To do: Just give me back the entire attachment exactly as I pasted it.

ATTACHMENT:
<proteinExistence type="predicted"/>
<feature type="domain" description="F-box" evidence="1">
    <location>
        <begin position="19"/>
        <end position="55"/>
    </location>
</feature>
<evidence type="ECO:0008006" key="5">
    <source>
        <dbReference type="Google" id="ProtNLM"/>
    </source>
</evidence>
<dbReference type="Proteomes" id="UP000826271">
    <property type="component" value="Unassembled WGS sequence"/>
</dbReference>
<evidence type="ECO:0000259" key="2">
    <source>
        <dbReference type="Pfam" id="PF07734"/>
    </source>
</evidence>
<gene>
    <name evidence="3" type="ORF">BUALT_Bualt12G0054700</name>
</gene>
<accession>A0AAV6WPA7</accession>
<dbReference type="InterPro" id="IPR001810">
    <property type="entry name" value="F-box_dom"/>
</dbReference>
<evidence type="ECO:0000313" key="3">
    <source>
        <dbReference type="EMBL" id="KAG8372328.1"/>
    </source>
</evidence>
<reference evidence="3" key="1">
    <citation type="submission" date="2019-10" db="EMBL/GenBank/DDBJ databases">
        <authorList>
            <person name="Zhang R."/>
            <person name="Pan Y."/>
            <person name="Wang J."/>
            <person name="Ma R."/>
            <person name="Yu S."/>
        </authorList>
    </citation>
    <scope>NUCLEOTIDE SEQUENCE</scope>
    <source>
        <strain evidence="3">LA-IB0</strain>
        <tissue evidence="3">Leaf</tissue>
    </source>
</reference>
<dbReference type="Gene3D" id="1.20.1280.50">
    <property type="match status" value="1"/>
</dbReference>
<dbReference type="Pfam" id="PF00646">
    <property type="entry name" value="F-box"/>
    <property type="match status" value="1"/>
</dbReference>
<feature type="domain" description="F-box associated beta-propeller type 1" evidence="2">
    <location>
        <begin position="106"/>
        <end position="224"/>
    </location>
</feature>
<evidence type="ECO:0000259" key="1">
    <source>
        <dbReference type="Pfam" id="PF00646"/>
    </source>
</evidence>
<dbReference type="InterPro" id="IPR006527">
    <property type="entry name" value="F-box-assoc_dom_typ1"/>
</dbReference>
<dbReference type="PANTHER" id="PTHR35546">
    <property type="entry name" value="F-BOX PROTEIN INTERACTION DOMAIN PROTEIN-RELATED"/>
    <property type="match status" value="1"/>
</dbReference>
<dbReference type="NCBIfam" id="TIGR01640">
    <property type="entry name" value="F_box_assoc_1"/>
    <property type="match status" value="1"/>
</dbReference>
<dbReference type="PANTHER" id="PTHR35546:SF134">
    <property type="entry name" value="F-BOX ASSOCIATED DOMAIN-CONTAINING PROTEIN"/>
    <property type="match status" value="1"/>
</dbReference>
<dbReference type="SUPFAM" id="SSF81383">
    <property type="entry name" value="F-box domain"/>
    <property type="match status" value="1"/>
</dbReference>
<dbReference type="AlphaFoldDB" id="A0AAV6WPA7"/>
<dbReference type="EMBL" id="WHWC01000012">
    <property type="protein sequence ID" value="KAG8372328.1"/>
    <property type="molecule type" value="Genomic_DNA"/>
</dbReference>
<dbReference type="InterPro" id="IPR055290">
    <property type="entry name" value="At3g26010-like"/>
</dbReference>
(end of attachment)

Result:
<proteinExistence type="predicted"/>
<feature type="domain" description="F-box" evidence="1">
    <location>
        <begin position="19"/>
        <end position="55"/>
    </location>
</feature>
<evidence type="ECO:0008006" key="5">
    <source>
        <dbReference type="Google" id="ProtNLM"/>
    </source>
</evidence>
<dbReference type="Proteomes" id="UP000826271">
    <property type="component" value="Unassembled WGS sequence"/>
</dbReference>
<evidence type="ECO:0000259" key="2">
    <source>
        <dbReference type="Pfam" id="PF07734"/>
    </source>
</evidence>
<gene>
    <name evidence="3" type="ORF">BUALT_Bualt12G0054700</name>
</gene>
<accession>A0AAV6WPA7</accession>
<dbReference type="InterPro" id="IPR001810">
    <property type="entry name" value="F-box_dom"/>
</dbReference>
<evidence type="ECO:0000313" key="3">
    <source>
        <dbReference type="EMBL" id="KAG8372328.1"/>
    </source>
</evidence>
<reference evidence="3" key="1">
    <citation type="submission" date="2019-10" db="EMBL/GenBank/DDBJ databases">
        <authorList>
            <person name="Zhang R."/>
            <person name="Pan Y."/>
            <person name="Wang J."/>
            <person name="Ma R."/>
            <person name="Yu S."/>
        </authorList>
    </citation>
    <scope>NUCLEOTIDE SEQUENCE</scope>
    <source>
        <strain evidence="3">LA-IB0</strain>
        <tissue evidence="3">Leaf</tissue>
    </source>
</reference>
<dbReference type="Gene3D" id="1.20.1280.50">
    <property type="match status" value="1"/>
</dbReference>
<dbReference type="Pfam" id="PF00646">
    <property type="entry name" value="F-box"/>
    <property type="match status" value="1"/>
</dbReference>
<feature type="domain" description="F-box associated beta-propeller type 1" evidence="2">
    <location>
        <begin position="106"/>
        <end position="224"/>
    </location>
</feature>
<evidence type="ECO:0000259" key="1">
    <source>
        <dbReference type="Pfam" id="PF00646"/>
    </source>
</evidence>
<dbReference type="InterPro" id="IPR006527">
    <property type="entry name" value="F-box-assoc_dom_typ1"/>
</dbReference>
<dbReference type="PANTHER" id="PTHR35546">
    <property type="entry name" value="F-BOX PROTEIN INTERACTION DOMAIN PROTEIN-RELATED"/>
    <property type="match status" value="1"/>
</dbReference>
<dbReference type="NCBIfam" id="TIGR01640">
    <property type="entry name" value="F_box_assoc_1"/>
    <property type="match status" value="1"/>
</dbReference>
<dbReference type="PANTHER" id="PTHR35546:SF134">
    <property type="entry name" value="F-BOX ASSOCIATED DOMAIN-CONTAINING PROTEIN"/>
    <property type="match status" value="1"/>
</dbReference>
<dbReference type="SUPFAM" id="SSF81383">
    <property type="entry name" value="F-box domain"/>
    <property type="match status" value="1"/>
</dbReference>
<dbReference type="AlphaFoldDB" id="A0AAV6WPA7"/>
<dbReference type="EMBL" id="WHWC01000012">
    <property type="protein sequence ID" value="KAG8372328.1"/>
    <property type="molecule type" value="Genomic_DNA"/>
</dbReference>
<dbReference type="InterPro" id="IPR055290">
    <property type="entry name" value="At3g26010-like"/>
</dbReference>